Judge backs council in definition of listed building row

A High Court judge has come down on the side of a Warwickshire council in a case that centred on what constitutes a listed artefact.

London's Royal Courts of Justice
London's Royal Courts of Justice

In a ruling last week, the High Court confirmed that two historically important 18th century urns and pedestals warranted listing in their own right.

The items, the work of a well-known sculptor, had stood in the grounds of Idlicote House, near Shipston-on-Stour, since the early 1970s. Its owner, Marcus Dill, removed them and sold them at auction in 2009. He claimed that he was unaware at the time that they had been listed in 1986.

On learning of their removal in 2014, Stratford-on-Avon District Council issued Dill with an enforcement notice requiring him to restore the items to his grounds.

He was refused retrospective listed building consent to remove them and both decisions were subsequently upheld by a planning inspector.

Dill pointed out that the items had been purchased by an anonymous buyer and had probably been exported from the UK. Even if their owner could be traced, he said, he could not be compelled to return them so they could be put back in their original position.

The inspector, however, took the view that retrospectively sanctioning their removal would set a dangerous precedent that could endanger the preservation of other designated heritage assets.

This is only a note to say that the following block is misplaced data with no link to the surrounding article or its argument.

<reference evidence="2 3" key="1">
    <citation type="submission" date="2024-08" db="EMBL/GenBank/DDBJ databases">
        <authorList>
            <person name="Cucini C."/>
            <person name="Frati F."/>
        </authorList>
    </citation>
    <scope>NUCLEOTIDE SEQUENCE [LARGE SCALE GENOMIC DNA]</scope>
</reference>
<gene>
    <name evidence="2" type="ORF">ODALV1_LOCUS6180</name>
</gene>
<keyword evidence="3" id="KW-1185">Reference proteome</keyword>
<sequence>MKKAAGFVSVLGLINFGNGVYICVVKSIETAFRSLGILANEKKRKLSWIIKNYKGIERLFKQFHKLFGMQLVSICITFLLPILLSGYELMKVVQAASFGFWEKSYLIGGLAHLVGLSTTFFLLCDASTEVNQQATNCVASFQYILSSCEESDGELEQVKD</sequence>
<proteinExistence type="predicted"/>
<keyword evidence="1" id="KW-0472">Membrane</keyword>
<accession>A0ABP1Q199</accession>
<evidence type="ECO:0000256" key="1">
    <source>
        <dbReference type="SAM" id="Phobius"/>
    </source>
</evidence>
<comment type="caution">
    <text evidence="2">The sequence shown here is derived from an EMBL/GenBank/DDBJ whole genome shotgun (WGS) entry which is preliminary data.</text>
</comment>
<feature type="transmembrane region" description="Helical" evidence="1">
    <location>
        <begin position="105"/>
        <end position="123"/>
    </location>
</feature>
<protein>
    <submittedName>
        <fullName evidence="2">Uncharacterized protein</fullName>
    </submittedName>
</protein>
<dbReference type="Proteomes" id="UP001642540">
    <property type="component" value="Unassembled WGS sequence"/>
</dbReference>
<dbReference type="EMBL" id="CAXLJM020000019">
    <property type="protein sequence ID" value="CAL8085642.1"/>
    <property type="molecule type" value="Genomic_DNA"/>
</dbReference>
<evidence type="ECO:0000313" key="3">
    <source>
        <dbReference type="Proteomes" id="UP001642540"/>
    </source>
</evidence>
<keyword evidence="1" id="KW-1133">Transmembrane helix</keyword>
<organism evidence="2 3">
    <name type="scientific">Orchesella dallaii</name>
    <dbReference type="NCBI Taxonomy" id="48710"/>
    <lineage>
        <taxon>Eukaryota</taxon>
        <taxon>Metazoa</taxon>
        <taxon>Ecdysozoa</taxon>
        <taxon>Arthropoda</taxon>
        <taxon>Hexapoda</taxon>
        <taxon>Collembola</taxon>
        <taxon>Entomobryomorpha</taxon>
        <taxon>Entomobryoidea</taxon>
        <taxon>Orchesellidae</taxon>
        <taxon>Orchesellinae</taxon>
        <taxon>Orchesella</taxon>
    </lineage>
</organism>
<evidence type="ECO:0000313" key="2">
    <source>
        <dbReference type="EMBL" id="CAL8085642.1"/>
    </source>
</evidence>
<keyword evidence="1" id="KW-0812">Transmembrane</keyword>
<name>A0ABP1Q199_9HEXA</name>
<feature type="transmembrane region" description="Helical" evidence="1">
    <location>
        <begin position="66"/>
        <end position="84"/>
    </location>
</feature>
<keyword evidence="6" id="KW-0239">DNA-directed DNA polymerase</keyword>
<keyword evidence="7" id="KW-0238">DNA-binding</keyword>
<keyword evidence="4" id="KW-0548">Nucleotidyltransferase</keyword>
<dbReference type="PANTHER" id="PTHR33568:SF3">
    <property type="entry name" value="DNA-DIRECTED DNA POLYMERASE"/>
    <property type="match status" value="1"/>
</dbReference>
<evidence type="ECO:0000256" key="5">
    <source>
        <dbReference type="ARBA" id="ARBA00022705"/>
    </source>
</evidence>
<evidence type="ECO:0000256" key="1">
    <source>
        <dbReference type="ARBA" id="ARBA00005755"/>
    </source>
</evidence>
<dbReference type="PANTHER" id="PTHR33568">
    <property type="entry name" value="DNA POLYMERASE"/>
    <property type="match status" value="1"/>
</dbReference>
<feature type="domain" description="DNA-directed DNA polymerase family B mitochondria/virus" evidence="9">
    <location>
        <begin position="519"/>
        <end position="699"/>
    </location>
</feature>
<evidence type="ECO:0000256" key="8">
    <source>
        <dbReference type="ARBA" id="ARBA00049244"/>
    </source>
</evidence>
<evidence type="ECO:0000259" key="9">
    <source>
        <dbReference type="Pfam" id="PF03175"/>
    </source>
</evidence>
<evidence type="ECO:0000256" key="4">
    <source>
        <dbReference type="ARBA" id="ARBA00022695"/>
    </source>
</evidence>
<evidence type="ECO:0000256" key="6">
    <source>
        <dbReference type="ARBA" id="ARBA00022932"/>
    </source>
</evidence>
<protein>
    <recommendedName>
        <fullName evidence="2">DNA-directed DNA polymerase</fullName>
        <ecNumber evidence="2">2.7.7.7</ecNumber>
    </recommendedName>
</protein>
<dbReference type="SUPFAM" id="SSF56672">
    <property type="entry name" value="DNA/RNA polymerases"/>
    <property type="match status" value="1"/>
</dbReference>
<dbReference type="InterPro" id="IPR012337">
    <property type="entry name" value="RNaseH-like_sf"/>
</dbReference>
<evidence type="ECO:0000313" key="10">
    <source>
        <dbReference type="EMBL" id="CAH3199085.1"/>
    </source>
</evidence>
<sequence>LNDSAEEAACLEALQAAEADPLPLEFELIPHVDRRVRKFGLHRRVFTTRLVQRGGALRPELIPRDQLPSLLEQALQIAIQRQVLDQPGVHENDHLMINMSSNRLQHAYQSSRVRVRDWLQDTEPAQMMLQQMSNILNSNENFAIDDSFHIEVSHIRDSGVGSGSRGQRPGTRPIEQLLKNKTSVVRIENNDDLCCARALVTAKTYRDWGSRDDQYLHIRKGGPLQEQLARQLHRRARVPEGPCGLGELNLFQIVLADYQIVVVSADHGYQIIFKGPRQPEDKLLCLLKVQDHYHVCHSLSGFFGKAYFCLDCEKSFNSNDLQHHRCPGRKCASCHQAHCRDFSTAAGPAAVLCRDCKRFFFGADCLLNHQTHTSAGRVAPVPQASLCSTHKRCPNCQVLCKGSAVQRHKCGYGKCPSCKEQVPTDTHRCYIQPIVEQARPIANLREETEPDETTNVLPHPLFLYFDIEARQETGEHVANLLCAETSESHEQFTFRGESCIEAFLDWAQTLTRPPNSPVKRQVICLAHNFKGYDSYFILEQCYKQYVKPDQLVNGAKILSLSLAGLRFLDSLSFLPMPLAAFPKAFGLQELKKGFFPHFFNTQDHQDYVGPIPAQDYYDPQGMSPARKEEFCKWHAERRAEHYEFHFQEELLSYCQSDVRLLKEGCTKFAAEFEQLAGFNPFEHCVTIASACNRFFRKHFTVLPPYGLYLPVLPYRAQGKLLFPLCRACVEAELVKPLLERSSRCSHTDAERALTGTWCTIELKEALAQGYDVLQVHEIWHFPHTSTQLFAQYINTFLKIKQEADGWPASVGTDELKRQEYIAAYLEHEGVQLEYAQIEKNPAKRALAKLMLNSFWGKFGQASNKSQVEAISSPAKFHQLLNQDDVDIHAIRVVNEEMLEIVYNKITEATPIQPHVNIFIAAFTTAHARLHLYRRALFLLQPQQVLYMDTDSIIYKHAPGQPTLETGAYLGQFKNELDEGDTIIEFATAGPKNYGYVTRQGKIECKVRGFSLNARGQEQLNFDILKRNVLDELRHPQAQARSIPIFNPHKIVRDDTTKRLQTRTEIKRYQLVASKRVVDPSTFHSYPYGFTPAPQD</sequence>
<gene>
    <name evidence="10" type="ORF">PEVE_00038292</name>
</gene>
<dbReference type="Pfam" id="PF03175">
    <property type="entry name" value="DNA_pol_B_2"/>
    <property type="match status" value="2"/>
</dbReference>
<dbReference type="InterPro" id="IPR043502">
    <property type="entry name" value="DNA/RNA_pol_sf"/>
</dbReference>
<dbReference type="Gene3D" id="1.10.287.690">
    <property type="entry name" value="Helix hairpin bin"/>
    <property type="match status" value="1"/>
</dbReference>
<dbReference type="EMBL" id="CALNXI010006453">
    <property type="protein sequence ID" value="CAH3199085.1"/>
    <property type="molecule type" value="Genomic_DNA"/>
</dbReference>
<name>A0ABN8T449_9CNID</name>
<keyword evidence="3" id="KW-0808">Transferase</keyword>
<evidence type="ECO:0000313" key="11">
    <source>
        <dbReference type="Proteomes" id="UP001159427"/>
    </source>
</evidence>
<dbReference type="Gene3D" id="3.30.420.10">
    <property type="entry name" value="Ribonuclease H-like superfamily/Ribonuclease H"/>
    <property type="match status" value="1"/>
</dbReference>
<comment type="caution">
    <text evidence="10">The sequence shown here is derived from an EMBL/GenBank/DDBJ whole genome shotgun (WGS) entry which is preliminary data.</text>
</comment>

Challenging the inspector’s decision, the owner argued that the items were not ‘buildings’ and had thus been wrongly listed.

In rejecting this and other arguments, the court noted that all sorts of structures - from telephone booths and postboxes to shipyard cranes, statuary and sculpture - appear on the register of listed buildings.

The items had been listed independently from the house and the fact that most people would not view them as buildings was irrelevant, the judge ruled.

He concluded that, given their quality and historic provenance, there was no suggestion that they were unworthy of their protected status and they had not been listed by mistake.

The judge upheld the enforcement notice and rejected Dill’s challenge to the refusal of retrospective listed building consent.

Dill v Secretary of State for Communities and Local Government and Another. Case Number: CO/804/2017


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